Unless we truly understand why thousands are leaving the Church in Britain any attempt to spread the faith will flounder

Here are some not so fun facts about Catholicism in contemporary Britain: 1) Two out of every five cradle Catholics now no longer identify as Catholic; 2) A Catholic upbringing is a stronger predictor of having “no religion” in adulthood than it is of being a once-a-month-or-more church-goer; and 3) For every one convert the Church attracts, 10 Catholic children grow up to regard themselves as non-Catholic adults. These are hard facts, in both senses of the phrase.

The numbers come from the respected British Social Attitudes survey. Since 1983, the BSA has been a crucial resource for policymakers and social scientists. Each year around 3,000 adults are interviewed on a wide range of topics, including a number of items relating to religious identity, belief and practice. Pooling several years’ worth of data yields a sizable number of Catholic respondents (in this case, nearly 2,500 cradle Catholics from 2007 to 2011).

Such statistics provide a stark illustration of what St John Paul II began pointing out a quarter of a century ago, in his 1990 encyclical Redemptoris Missio: “Entire groups of the baptised have lost a living sense of the faith, or even no longer consider themselves members of the Church.”

Hard numbers do not simply explain why, as John Paul II said, a “new evangelisation of those peoples who have already heard Christ proclaimed” is needed; they also indicate the greatest barrier to it ever making any serious gains in secularised cultures like our own. Simply put, if we don’t address the crisis of transmission and retention, then the “new evangelisation” is doomed before it has really begun. What Benedict XVI referred to as the “creative minority” of Catholics will, by sheer force of numbers, just keep getting more and more minor.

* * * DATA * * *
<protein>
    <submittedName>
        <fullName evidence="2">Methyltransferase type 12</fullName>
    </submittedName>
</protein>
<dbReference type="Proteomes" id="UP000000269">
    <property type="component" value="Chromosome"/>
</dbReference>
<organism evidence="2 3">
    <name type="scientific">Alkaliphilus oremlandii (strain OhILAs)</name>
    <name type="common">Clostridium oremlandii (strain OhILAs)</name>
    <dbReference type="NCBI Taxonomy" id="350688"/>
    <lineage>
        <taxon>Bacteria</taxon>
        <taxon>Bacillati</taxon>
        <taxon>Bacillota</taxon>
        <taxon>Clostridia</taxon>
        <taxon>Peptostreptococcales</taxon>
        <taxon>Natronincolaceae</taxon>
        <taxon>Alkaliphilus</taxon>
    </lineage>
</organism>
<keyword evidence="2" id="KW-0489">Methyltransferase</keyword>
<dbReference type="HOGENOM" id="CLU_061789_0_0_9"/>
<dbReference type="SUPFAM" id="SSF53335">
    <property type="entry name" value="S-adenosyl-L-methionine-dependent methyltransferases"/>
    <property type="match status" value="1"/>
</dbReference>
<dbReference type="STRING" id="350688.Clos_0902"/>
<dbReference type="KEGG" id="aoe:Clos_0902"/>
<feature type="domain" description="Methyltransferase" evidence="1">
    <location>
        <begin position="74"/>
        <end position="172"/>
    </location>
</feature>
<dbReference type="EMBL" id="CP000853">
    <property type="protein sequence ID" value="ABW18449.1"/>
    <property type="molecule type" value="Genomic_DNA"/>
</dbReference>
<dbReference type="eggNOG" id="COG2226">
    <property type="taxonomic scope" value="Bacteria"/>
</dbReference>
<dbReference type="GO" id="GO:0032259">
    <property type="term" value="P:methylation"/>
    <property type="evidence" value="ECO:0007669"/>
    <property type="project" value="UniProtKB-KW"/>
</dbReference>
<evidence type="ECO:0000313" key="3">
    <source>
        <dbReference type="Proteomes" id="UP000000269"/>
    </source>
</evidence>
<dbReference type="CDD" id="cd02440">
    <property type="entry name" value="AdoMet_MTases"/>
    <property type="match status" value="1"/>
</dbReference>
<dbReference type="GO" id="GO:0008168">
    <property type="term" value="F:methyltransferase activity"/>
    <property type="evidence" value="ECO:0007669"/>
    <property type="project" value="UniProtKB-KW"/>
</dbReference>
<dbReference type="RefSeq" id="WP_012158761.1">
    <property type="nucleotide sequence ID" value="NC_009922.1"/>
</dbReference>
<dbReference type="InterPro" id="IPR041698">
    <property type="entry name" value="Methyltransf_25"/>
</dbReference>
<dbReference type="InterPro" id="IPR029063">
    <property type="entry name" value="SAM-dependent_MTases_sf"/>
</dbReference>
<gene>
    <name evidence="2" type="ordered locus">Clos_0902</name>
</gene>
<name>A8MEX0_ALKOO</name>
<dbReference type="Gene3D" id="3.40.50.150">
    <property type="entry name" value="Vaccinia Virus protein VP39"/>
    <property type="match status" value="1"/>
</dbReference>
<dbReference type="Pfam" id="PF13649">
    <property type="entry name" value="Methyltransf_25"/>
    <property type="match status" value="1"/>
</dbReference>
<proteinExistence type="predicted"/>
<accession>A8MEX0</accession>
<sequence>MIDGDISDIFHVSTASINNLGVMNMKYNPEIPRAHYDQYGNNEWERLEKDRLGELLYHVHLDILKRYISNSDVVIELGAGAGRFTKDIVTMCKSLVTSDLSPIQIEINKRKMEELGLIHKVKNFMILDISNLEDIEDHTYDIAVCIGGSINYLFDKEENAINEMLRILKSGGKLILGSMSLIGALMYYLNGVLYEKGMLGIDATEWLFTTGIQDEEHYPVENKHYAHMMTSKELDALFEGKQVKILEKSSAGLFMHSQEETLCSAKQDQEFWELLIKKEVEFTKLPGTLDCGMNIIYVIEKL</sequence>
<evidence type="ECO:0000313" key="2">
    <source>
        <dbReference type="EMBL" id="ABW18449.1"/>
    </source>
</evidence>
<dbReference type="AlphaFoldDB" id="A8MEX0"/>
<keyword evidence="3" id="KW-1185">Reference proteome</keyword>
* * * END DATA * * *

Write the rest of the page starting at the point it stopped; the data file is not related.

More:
Far be it from me to downplay the urgency of attracting new converts – I am, after all, proud to count myself among the “newly evangelised”. But like the sons of Zebedee in Mark’s Gospel (1:16-20), we ought first to mend our nets if we are serious about becoming fishers of men.

We cannot start mending anything, however, until we gain at least a working knowledge of the nature and scope of the problem. Currently, it would be fair to say that much of our mission – including things into which the Church often pours vast amounts of time, effort and money – is not massively informed by what one might call evidence. That has to change, and fast. That will require paying special attention to what can be learned from the social sciences.

Lapsation and disaffiliation, the very hallmarks of our new mission fields, are a case in point. Everyone agreed with Pope Francis when he said, in his apostolic exhortation Evangelii Gaudium, that “it is undeniable that many people feel disillusioned and no longer identify with the Catholic tradition”. But how many are there and who are they? Without accurate answers to these questions, we can have no realistic hope of actually lessening, still less reversing, this urgent pastoral problem.

A large-scale survey like the BSA’s is an admittedly blunt tool. Religiosity is a far richer and more complex thing than can be captured with a small suite of tick-box questions. Nevertheless, it is far more
incisive than mere anecdote and common knowledge, which are all too often the only foundations for our evangelistic endeavours.

As a first step in the right direction, let’s see what pointers might be gleaned from the BSA data. Headline figures first: 62 per cent of those who say they were brought up Catholic still reply “Catholic” when asked if they “regard themselves as belonging to any particular religion”. Meanwhile, slightly over 32 per cent avow “no religion”, with the remaining five or so per cent claiming a different (mostly Protestant) religious identity. Retaining less than two thirds of cradle Catholics is not exactly something to celebrate.